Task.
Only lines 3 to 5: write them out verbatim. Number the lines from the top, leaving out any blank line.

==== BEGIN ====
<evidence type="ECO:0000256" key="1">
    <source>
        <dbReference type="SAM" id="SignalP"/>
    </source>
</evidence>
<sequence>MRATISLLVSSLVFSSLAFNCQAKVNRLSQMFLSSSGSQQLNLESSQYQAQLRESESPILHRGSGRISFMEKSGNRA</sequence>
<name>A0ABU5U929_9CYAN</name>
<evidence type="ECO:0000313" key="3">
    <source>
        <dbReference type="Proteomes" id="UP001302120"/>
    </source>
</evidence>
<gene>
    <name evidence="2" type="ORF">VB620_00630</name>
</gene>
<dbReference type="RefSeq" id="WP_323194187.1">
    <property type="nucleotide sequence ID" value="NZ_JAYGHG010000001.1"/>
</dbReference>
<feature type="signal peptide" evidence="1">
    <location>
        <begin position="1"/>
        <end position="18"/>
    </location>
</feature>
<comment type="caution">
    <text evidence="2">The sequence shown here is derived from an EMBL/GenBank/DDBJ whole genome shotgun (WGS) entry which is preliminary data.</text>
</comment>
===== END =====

        <dbReference type="SAM" id="SignalP"/>
    </source>
</evidence>